Let’s get right to the point: Is an engine flush good or bad?
Spend a few minutes perusing online forums and you’ll find a range of answers to this question, often involving an old Trans-Am,* Camaro* or other car that someone thrashed on for years, parked in a pasture for a decade and now wants to revive with an engine flush.
Here’s What We’ll Cover:
What is an Engine Flush?
An engine flush is an aftermarket chemical additive designed to clean accumulated deposits, sludge and other gunk from your engine.
You pour it into your engine’s oil-filler port and idle the engine for about 10-15 minutes. It mixes with the oil and circulates through the engine, helping dissolve sludge and clean deposits.
Then, you drain the oil (along with much of the gunk, in theory), change the oil filter, add fresh oil and return to the business of driving.
How Deposits and Sludge Form Inside an Engine
If it did its job, your engine’s performance will return to the heady days of its youth, when it delivered maximum power and efficiency.
Over time, however, harmful deposits and sludge may have accumulated, causing power and performance loss.
Deposits and sludge can form for several reasons, including…
- Frequent short trips that don’t allow the oil to fully warm up and evaporate moisture
- Ingestion of dirt
- Fuel dilution
- High heat breaking down the oil
As it settles, sludge can clog narrow oil passages or the screen on the oil pickup tube, restricting oil flow to vital parts, especially the upper valve train.
Deposits can cause the rings to stick, reducing engine compression and horsepower.
Can Engine Sludge be Removed?
Yes. The proper detergents in the correct concentration can dissolve engine sludge, deposits and varnish.
Ideally, sludge won’t form at all; however, sometimes mechanical issues arise, such as a leaking head gasket, and the formation of sludge occurs.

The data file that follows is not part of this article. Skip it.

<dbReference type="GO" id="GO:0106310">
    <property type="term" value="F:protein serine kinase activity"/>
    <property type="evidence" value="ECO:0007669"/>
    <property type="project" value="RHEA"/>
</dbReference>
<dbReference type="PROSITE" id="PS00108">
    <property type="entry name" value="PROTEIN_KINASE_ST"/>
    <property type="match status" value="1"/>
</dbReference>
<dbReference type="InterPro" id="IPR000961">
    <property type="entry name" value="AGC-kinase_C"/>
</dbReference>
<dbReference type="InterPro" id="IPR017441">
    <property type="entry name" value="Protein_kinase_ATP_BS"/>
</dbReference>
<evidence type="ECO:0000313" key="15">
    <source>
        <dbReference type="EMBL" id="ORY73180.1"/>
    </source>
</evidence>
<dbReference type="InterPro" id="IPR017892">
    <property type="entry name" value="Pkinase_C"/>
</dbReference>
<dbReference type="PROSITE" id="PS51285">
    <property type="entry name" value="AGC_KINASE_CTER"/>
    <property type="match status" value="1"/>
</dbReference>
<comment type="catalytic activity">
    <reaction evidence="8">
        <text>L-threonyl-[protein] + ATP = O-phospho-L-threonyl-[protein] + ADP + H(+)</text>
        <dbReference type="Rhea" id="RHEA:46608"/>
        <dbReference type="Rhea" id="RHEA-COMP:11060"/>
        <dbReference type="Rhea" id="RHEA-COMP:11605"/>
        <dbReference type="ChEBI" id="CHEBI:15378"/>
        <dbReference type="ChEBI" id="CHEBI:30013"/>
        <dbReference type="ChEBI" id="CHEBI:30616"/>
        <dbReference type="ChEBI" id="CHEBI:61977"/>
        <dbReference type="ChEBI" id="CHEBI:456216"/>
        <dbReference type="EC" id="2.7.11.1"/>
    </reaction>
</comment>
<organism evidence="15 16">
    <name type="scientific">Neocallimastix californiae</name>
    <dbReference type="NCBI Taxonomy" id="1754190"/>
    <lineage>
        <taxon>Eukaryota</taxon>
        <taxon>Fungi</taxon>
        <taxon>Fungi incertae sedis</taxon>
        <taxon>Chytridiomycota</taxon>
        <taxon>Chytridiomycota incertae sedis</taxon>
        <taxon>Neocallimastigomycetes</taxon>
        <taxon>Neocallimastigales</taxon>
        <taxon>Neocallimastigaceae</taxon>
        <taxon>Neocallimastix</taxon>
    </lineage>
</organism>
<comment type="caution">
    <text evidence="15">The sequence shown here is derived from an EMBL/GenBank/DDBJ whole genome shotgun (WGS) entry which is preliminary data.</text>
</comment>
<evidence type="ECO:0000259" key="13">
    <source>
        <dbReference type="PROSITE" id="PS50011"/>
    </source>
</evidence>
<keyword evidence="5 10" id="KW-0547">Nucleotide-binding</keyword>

If sludge does form, the oil’s detergents help dissolve and disperse sludge to clean the engine.
This is more challenging than it sounds.
For starters, the oil must perform several functions, not just help prevent engine sludge.
For that reason, oils contain a limited concentration of detergents (compared to an engine flush product) to ensure room in the formulation for other additives that protect against wear, fight oxidation, combat rust and more.
An engine flush product, on the other hand, is designed solely to clean.
AMSOIL Engine and Transmission Flush contains nothing but potent detergents, making it a more effective cleaner than motor oil.
Plus, it cleans at the molecular level, ensuring deposits are dissolved and properly exit the engine with the oil when it’s drained. This is important since some motorists fear that an engine flush will free large chunks and cause an avalanche of debris to clog passages inside the engine. AMSOIL Engine and Transmission Flush guards against this scenario.
Is an Engine Flush Necessary?
A good engine flush can help loosen deposits and dissolve sludge, helping return your engine to like-new condition.
However, in old engines with high miles, sludge may be the only barrier keeping oil from seeping through worn or cracked seals.
Removing the sludge exposes the seals for what they really are – junk. Soon, your engine begins leaking oil, and your mind instantly associates the engine flush product with an oil leak.
In reality, the seals were already bad; the flush simply revealed their true condition.
If you suspect your vehicle falls into this camp, leave well enough alone and skip the engine flush.
It’s probably not worth trying to revive an engine in such poor condition without first fixing the bad seals or other defects.
In effect, you’re choosing your problem: either sludge and deposits robbing performance or, if you clean the engine, the seals showing their true condition.
An Engine Flush is Part of a Good Maintenance Regimen
But that’s not to say an engine flush is never a good idea.
In fact, it’s often the first step in helping restore a neglected vehicle to top-notch performance. And, often when you buy a used vehicle, that’s what you’re getting – a vehicle whose owner found antiquing on Saturday afternoon more enjoyable than changing oil or dropping the transmission pan. Consequently, your “pre-owned” ride, while not complete junk, may boast a sketchy maintenance record.
In these cases, a potent, detergent-based flush can help prepare the engine for new oil, loosening sticky valves or rings and helping remove harmful sludge.
While not a required step when switching to AMSOIL synthetic motor oil, we do recommend flushing your engine if you want to give your vehicle a fresh start.